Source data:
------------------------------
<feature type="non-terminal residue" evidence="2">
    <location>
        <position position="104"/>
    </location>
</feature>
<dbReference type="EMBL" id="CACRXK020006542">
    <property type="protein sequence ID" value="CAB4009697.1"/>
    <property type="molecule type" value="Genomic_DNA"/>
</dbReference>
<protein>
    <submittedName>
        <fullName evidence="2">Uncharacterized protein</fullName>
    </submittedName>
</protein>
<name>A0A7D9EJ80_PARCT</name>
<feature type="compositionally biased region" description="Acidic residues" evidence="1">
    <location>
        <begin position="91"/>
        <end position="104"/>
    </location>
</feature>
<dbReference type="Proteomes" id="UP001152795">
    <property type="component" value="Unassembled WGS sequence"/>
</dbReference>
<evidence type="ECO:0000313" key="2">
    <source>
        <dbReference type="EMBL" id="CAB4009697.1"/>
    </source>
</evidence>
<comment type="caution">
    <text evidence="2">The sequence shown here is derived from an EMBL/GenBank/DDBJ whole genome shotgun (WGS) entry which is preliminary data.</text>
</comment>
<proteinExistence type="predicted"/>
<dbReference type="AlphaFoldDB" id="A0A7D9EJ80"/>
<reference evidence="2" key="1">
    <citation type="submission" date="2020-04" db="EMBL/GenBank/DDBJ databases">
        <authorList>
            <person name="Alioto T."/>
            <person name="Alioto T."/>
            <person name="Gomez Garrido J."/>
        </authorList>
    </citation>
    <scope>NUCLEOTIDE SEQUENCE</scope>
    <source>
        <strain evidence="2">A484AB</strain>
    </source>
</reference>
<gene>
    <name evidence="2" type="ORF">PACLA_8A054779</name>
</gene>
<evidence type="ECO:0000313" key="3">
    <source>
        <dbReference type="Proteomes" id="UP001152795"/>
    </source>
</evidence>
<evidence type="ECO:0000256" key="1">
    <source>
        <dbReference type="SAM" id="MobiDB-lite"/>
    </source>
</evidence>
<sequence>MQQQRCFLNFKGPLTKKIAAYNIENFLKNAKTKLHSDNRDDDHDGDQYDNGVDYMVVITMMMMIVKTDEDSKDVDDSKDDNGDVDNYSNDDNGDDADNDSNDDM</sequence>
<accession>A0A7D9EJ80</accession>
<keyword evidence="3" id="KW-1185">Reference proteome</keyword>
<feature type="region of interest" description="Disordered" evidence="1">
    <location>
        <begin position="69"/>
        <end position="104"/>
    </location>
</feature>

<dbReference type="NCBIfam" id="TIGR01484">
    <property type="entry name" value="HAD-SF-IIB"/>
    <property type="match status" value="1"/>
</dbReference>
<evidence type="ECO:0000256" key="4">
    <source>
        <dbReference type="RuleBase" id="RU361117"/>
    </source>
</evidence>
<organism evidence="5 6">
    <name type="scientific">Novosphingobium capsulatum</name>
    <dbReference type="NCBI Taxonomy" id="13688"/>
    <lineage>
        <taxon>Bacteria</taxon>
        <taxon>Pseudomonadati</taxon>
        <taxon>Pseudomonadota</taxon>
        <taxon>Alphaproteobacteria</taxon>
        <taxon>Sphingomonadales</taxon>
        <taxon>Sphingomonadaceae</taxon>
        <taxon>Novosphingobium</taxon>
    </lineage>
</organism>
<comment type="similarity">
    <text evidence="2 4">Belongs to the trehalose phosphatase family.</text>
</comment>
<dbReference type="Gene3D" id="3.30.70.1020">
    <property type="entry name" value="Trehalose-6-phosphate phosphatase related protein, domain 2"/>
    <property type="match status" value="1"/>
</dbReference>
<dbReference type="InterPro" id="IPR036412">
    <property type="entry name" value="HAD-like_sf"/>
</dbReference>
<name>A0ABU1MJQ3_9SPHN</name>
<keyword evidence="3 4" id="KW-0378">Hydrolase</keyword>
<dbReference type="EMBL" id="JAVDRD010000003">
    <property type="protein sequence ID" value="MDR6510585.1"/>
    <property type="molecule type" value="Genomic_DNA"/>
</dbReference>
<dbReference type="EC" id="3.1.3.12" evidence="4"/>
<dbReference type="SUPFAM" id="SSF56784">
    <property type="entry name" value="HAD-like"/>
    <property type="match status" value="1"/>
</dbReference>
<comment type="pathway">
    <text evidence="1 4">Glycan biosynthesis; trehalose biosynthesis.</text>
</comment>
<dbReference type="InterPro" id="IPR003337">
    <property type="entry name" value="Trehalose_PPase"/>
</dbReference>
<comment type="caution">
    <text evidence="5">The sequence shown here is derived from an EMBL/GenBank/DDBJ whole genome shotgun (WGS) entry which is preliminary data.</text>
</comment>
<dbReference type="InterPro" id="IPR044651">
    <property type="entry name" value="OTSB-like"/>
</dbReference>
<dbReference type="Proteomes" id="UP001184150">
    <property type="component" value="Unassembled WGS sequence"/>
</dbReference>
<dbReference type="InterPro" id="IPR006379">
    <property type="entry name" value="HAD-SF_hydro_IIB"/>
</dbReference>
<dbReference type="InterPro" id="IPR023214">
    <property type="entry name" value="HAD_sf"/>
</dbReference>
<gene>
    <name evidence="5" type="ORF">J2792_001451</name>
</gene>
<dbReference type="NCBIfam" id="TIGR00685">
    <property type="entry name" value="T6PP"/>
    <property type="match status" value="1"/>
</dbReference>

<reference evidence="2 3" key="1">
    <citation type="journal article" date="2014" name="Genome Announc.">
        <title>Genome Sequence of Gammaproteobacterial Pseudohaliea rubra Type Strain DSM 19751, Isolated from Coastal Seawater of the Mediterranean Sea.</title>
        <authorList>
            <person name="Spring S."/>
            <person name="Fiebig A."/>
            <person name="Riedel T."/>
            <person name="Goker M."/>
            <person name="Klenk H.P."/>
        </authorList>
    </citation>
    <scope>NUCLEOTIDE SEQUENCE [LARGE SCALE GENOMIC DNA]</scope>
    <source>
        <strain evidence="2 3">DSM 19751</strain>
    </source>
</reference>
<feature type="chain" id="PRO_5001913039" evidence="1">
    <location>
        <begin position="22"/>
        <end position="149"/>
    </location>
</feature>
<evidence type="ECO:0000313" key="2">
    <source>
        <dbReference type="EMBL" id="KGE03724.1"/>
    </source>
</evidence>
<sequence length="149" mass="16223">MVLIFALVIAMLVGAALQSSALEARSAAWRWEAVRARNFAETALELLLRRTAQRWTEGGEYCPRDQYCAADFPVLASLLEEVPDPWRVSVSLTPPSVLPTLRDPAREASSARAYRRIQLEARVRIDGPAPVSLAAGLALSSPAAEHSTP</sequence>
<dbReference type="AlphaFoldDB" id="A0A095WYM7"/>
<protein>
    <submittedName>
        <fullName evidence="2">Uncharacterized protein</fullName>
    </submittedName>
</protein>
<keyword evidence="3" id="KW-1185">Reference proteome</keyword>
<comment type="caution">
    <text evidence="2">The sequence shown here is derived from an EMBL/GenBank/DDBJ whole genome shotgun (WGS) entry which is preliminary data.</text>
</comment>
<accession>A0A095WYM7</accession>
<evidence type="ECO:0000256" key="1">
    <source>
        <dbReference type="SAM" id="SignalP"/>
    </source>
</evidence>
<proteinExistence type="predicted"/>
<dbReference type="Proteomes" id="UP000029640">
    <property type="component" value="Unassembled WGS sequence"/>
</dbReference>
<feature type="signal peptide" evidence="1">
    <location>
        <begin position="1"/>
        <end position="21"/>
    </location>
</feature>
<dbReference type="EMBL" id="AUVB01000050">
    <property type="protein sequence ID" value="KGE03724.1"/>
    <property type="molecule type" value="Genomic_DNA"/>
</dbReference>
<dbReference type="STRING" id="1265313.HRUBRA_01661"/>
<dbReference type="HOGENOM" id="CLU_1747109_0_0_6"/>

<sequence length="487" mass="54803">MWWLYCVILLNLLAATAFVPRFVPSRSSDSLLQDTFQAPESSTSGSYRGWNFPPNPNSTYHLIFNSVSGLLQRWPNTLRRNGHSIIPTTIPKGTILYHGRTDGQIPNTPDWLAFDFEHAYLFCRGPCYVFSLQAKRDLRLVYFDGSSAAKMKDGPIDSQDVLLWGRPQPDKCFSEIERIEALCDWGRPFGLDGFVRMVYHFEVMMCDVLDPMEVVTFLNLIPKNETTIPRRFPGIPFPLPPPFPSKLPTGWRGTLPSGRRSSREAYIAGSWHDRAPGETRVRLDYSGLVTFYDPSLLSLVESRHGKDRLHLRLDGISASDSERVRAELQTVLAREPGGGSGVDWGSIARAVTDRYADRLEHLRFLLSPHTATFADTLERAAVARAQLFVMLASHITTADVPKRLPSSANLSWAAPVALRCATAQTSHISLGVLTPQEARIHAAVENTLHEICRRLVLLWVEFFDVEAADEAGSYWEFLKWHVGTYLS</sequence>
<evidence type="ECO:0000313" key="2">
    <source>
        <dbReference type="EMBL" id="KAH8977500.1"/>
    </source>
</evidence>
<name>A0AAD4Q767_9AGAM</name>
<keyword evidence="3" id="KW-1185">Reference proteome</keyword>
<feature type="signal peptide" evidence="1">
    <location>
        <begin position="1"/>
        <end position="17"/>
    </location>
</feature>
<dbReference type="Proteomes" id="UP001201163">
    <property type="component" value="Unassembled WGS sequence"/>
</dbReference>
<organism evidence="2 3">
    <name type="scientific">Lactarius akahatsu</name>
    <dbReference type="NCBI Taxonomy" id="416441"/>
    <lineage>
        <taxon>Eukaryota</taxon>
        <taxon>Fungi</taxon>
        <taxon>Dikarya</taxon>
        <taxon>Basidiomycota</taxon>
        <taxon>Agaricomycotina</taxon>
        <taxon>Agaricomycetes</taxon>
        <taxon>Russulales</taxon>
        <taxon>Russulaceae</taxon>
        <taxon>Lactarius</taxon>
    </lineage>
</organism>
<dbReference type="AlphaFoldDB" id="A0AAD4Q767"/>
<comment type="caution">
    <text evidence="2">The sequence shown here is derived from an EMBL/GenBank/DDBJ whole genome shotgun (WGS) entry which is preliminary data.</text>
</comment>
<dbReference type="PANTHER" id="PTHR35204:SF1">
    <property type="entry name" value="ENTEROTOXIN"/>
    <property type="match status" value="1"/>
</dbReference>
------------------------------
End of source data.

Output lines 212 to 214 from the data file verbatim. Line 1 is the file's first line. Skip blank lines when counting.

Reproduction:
        <end position="17"/>
    </location>
</feature>